A problem with diet

Study shows why Newfoundland women have so many babies with neural tube defects

by Sharon Gray

At least 20 per cent of Newfoundland women don't get enough folic acid in their diet, putting them at risk of having a baby with a neural tube defect such as spina bifida.

A study by Dr. James Friel, Biochemistry, Dr. Elizabeth Ives, Genetics, and Dr. Sam Ratnam, Public Health, confirms what has long been known: the Newfoundland diet does not provide adequate levels of folic acid. The number of babies born with neural tube defects in the province is about five in 1,000, the highest rate in Canada (the average rate in North America is one per thousand).

Foods high in folic acid include orange juice, asparagus, broccoli and leafy green vegetables such as spinach and turnip greens. Women of childbearing age need to get about 600 micrograms of folic acid daily, but the average diet in Newfoundland provides only about 200 micrograms.

The study analysed blood samples from 1,400 pregnant women from four hospitals in three regions of the province. By measuring the folate levels in red blood cells, the researchers determined that about 11 per cent of these women were clinically deficient with folate rates less than 148 nanogram/ml, and another 12 per cent had indeterminate levels from 148-186 nanogram/ml.

Dr. Ratnam said this deficiency was higher among women in the age bracket 14-24 years than in those over 24 years. He stressed that adequate folate levels are critical during the first few weeks of conception.

"Basically more than 20 per cent of the pregnant women in our study had poor folate status at the time of conception," said Dr. Friel. "Even more may be at risk, because some are in a grey area where their folate levels are not ideal. We know that the lower a woman's folate level is, the higher the risk is of having a baby with a neural tube defect."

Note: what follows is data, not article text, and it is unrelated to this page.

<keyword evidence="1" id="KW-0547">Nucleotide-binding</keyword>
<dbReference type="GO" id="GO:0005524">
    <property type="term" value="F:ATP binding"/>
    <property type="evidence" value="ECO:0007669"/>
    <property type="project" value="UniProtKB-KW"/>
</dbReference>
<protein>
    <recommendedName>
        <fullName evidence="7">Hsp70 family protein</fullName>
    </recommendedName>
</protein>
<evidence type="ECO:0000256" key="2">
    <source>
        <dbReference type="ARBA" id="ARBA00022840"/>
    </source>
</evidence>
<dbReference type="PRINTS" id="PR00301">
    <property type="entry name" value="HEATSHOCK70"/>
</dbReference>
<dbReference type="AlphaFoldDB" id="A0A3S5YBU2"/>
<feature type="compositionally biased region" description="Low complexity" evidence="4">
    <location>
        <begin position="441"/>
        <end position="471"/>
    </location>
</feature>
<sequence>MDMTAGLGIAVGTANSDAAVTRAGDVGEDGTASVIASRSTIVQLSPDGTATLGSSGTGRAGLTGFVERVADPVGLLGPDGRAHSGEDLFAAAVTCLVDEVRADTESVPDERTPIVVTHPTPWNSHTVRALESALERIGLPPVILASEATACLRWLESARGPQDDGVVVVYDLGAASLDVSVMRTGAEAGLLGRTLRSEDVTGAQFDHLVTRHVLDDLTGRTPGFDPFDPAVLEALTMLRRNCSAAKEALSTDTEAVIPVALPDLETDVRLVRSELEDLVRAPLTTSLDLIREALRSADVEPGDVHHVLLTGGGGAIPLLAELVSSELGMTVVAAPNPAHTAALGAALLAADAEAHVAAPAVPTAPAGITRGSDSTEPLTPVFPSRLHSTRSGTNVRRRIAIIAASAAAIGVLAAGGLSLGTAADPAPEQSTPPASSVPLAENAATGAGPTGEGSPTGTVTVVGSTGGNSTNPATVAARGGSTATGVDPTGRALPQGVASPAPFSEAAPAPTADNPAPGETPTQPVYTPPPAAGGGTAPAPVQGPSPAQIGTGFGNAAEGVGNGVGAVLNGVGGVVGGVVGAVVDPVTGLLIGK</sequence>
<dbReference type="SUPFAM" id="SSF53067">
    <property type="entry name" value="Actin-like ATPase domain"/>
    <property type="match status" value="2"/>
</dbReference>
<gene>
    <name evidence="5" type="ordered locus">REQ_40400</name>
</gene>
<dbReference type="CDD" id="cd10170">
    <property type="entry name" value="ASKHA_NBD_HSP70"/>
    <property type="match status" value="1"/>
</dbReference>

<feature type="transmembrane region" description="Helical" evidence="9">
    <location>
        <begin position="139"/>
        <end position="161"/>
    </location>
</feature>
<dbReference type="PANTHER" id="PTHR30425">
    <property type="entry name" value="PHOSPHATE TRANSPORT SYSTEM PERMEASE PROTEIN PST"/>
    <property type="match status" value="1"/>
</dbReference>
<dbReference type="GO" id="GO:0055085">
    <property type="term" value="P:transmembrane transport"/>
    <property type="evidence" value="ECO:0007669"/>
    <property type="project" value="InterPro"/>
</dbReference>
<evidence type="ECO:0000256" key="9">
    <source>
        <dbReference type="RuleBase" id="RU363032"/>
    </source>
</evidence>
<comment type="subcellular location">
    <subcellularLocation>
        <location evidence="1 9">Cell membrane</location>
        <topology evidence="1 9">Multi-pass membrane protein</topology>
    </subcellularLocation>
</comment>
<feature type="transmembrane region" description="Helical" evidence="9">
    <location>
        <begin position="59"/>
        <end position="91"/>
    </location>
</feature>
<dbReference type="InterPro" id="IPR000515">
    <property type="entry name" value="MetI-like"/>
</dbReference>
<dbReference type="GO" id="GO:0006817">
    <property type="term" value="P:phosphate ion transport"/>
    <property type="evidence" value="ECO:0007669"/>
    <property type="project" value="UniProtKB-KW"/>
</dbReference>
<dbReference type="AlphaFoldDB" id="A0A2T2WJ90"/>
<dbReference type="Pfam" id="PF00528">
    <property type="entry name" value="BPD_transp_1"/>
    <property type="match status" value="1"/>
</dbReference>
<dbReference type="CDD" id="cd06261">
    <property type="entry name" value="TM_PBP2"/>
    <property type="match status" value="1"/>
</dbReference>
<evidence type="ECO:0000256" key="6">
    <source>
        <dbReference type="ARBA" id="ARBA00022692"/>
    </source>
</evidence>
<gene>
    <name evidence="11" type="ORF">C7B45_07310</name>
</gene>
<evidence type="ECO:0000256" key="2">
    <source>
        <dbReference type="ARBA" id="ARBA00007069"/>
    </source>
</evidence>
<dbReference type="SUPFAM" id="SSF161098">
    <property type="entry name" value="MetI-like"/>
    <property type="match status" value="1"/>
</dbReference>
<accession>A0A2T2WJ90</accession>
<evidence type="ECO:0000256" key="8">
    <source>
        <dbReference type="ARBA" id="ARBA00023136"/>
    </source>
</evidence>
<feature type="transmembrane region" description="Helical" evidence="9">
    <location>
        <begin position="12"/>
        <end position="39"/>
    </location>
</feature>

Trials in England and Hungary have proved that folic acid supplementation is very effective in preventing neural tube defects. In the United States, flour has been fortified with folic acid as of Jan. 1, 1998.

At a meeting of Canadian health ministers in March 1995, plans were developed for a pilot project that would fortify flour in Newfoundland with folic acid. In preparation for that project, Drs. Friel, Ives and Ratnam went ahead with a study to get baseline values. This study was supported financially by the Janeway Research Foundation.

Dr. Ives said it now seems probable that Canada will soon be fortifying cereals with folic acid, just like the U.S.A. "In view of this, the federal department of health plans to conduct additional baseline studies in some other population groups."

But even if cereals and flour are fortified with folic acid, it will not completely solve the problem. Women of childbearing age should get about 600 micrograms of folic acid daily, and fortification would only add about 100 micrograms to the average intake of 200.

Dr. Friel said the only answer is to take supplements. "As pregnancies are unplanned in many instances, women with this potential should always take supplements."

Most multi-vitamin pills contain 400 micrograms of folic acid, so a vitamin pill a day is sufficient for most women. However, women with a family history of neural tube defects or who are on oral contraceptives or anti-epileptic drugs need much more than this and they should consult their physician for an appropriate prescription.

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